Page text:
Single men don’t come knocking on your door, you know; they don’t just fall in your lap—except when they actually fall in your lap. My bumpy bus ride from Cambridge to Watertown generally involves a person or two a week not holding on and subsequently enduring a spectacular fall. The bus driver takes off like he’s (insert your favorite NASCAR driver here) leaving a wake of unsuspecting passengers littered on the floor of the bus. A sign on the door warns not to stand too close, but there’s no sign telling people to Hold On Because the Driver Wants To Kill You. I think drivers compete to see how many pins they can knock over per shift. And I’ll admit, it’s mildly entertaining to watch—when it’s not you or a fragile old granny. If you close your eyes, it’s easy to imagine that instead of leaving Harvard Square, you’re on a rickety bus lumbering down a bumpy dirt road in a hill town in Guatemala. Are there chickens on the roof? Possibly.
On this night, a 30-something man heads for the back of the bus where I’m sitting; it’s a long, dangerous walk to make without bracing yourself and I can see before the man does that as soon as the driver accelerates, this guy is headed for a fall. What I don’t expect is that he’ll fall right in my lap, which he does. In an endearing Portuguese accent, he steadies himself, takes my arm, and sits down next to me while apologizing over and over with sincerity. Touching strangers on the bus is never de rigueur, but then we’ve already had full body contact, so I don’t mind that he keeps emphasizing his apology by patting my arm. I’m laughing as if to say oh, please, this happens all the time, and I actually don’t mind because he’s laughing too and is really friendly. After a dull date the night before, the fall is a welcome accident.
We chat and I discover he’s from Brazil. “I just got my American citizenship,” he tells me, beaming. “Congratulations,” I say. I remember reading an article about the citizenship ceremony, so it must have been very recent. I picture him memorizing presidents’ names and raising his right hand and swearing the oath. “I’m going back to visit soon, but I feel like this is my home now,” he says. “I’ve been here since I was 19.” He stretches his arm out over the back of my seat like you might when you’re driving.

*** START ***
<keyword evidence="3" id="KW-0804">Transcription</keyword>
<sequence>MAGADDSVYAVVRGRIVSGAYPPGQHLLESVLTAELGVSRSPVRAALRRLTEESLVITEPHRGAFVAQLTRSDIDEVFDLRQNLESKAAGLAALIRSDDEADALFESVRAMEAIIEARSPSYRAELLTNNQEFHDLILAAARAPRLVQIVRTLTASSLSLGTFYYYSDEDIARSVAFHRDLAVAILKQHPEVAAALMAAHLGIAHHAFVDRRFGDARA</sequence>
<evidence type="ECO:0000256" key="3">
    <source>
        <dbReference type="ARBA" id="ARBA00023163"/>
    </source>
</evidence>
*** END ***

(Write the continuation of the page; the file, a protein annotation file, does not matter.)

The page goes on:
I flash to us traveling to his former homeland, meeting his relatives, going to Rio…
I miss my bus stop.
“Well, it was nice of you to…fall into me,” I say, rushing off for the next stop, wondering if this will feel like a missed connection even as it’s happening. We smile and laugh, but I don’t pursue it because the ride was quick and we haven’t talked enough to warrant a “Here’s my card” moment. And really, the only commonality we’ve established is that we’re both citizens, which I suppose could be the basis of a strong relationship…but I just get off and feel satisfied that if nothing else, I cushioned the fall of a newly christened citizen. Just my way of saying, Hey, welcome to America. And by the way, hold on; it’s gonna be a bumpy ride.